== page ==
What would you say if I told you that sometimes it's OK to just “check the box” when meeting college requirements? That every course your teen takes in high school doesn't always have to involve reading lotsa
The fact is that many colleges want their applicants to have taken high school economics. If you're like me, this is not a subject that thrills you; so the thought of delving into it with your teen is not a happy one. Even if your teen is mostly doing independent learning, like mine, you think to yourself that grading tests and papers for the course is going to be a nightmare, because you don't understand anything about it.
Note: I received free product and monetary compensation for this post. But you're still getting my own sincere opinion. I've got your back!
I recommend PAC for your high school economics homeschool
Enter Paradigm Accelerated Curriculum (also known as PAC). Their Principles and Precepts of Economics course is exactly what you need to be able check the box for this requirement and yet have almost nothing to do with it yourself. LOL.
That is not meant to imply that this course is simplistic or not thorough. It's a SOLID high school economics course. And, even better, it is not written from the standard Keynesian point of view you find in most economics courses. In this course, your child will learn about what happens when the government controls the market and why that is NOT always a good thing — which will enable them to be better educated about what is really happening in the world today.
Also, there are sections about starting your own business and making the decision about whether or not to attend college. Not to mention all the amazing motivational quotes throughout. So it's not just about economics, it's about life learning. Gotta love that!
And here's the kicker: it's text and workbook based, so your teen can do it ALL. BY. HIMSELF. And mine is, in fact. Can you say “happiness”? :-)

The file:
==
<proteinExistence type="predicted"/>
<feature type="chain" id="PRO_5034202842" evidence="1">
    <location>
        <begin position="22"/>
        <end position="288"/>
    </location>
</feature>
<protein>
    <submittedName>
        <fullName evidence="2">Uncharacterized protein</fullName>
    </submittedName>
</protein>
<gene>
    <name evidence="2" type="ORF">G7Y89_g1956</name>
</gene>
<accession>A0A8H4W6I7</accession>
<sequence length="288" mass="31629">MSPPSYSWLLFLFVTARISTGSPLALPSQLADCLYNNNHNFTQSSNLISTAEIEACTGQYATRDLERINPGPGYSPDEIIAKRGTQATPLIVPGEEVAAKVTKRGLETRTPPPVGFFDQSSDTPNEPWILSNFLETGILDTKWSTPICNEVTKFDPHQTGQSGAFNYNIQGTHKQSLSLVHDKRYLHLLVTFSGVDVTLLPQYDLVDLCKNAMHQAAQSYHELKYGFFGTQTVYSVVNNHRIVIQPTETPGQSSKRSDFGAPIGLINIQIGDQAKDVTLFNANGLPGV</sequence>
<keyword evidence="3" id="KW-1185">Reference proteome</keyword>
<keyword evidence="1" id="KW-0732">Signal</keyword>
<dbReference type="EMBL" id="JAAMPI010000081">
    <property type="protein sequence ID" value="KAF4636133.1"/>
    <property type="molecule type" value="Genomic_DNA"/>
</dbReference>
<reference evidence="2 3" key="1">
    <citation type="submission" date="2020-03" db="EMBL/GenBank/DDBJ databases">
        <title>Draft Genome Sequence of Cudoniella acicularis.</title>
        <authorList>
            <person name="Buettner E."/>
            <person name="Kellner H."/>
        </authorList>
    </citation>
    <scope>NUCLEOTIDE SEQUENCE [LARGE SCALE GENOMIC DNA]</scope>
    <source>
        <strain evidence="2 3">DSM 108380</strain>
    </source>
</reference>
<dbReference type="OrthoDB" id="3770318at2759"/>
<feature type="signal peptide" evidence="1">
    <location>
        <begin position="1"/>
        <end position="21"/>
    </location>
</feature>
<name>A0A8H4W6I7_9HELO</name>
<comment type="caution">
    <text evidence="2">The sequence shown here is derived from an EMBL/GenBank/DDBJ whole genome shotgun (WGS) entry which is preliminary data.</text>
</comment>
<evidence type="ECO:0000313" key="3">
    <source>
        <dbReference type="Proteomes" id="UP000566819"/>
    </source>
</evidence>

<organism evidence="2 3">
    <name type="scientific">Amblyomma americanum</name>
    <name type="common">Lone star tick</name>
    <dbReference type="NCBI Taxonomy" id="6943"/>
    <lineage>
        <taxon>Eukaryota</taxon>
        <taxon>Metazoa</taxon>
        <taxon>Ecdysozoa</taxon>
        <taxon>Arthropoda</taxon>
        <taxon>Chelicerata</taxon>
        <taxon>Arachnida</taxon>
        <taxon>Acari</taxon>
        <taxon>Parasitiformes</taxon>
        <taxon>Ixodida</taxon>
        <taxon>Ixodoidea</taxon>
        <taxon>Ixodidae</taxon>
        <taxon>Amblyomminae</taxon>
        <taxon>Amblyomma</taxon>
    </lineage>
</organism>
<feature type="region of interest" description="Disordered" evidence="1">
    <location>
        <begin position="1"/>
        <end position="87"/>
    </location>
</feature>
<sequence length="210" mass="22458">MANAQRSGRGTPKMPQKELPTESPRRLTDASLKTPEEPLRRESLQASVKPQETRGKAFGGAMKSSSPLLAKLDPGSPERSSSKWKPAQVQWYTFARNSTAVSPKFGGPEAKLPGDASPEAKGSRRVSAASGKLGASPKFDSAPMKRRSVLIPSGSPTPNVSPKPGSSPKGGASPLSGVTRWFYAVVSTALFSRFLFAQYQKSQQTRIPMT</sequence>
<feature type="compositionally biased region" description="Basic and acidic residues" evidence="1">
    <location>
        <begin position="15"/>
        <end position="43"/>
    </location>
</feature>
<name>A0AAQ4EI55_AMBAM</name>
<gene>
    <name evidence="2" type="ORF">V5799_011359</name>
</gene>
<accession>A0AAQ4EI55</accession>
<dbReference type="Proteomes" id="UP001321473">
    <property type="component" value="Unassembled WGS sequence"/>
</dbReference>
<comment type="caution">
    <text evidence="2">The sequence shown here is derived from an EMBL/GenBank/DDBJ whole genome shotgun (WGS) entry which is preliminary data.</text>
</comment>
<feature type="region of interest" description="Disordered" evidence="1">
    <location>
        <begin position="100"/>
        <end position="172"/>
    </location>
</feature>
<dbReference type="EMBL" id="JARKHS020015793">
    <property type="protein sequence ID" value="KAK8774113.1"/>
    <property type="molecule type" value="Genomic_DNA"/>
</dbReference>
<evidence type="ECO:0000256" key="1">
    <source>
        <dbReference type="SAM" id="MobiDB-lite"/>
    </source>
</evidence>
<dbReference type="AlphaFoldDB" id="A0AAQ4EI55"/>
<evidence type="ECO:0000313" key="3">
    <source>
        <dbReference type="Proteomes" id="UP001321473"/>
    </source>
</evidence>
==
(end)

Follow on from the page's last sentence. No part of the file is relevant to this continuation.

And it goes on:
Here's what comes in the package for this 1/2-credit, semester-long high school economics course:
- 3 Paperback TEXTS
- 3 Paperback ACTIVITY
- 1 Teacher's Resource Kit — includes quizzes, tests, and answer keys, as well as helpful fill-in forms such as an academic contract, high school transcript planner, and academic objectives chart.
Your teen reads a “topic” and completes the corresponding worksheet. They check the worksheet themselves; and, based on their score, they either review the material and make corrections on the worksheet, or they move on to the next topic. At the end of each section (equivalent to 5 topics), there is a quiz. At the end of three sections there is a test. There are three tests for the course.
All mom has to do is grade quizzes and tests, which is a total no-brainer; because the answer key is easy to follow, and the answers themselves are not vague or hard to understand. Also, the grading itself is planned out for you, so you know exactly how many points to subtract for each wrong answer. Easy peasy!
One of my older children had used PAC World Geography with much success, so when I had the opportunity to review their Economics course, I grabbed at it. And I have not been disappointed.
If you follow my blog, you'll know I reviewed a different high school economics course last year, with the intention to have my son do it this year. Well, “the best laid schemes o' mice and men gang aft a-gley,” and all that. In other words, last year I didn't know I would be getting a part-time job outside the home, or that my husband would be gone even more than he already was, or that my son would still be struggling to keep up with schoolwork (yes, the diligence thing is still a thing, although there has been a little bit of improvement). I also didn't know there was another homeschool
PAC Principles and Precepts of Economics has filled a need in my house as a way to check the box for our personal homeschool high school economics requirement without any of us being overly stressed.
Easy for me, very doable for him. That's what I'm all about here on the blog, especially when it comes to homeschooling high school. It doesn't have to be that hard!!
We can't do EVERYTHING to full capacity, y'all, or we will burn out. Sometimes it's OK to find an easier way to accomplish an objective. Your teen will be still well-prepared for college — even if they don't read the Wealth of Nations or primary source material from Keynes — and using PAC Principles and Precepts of Economics means you might actually have one less thing to nag them about.
I'd call that a win-win, wouldn't you? :-)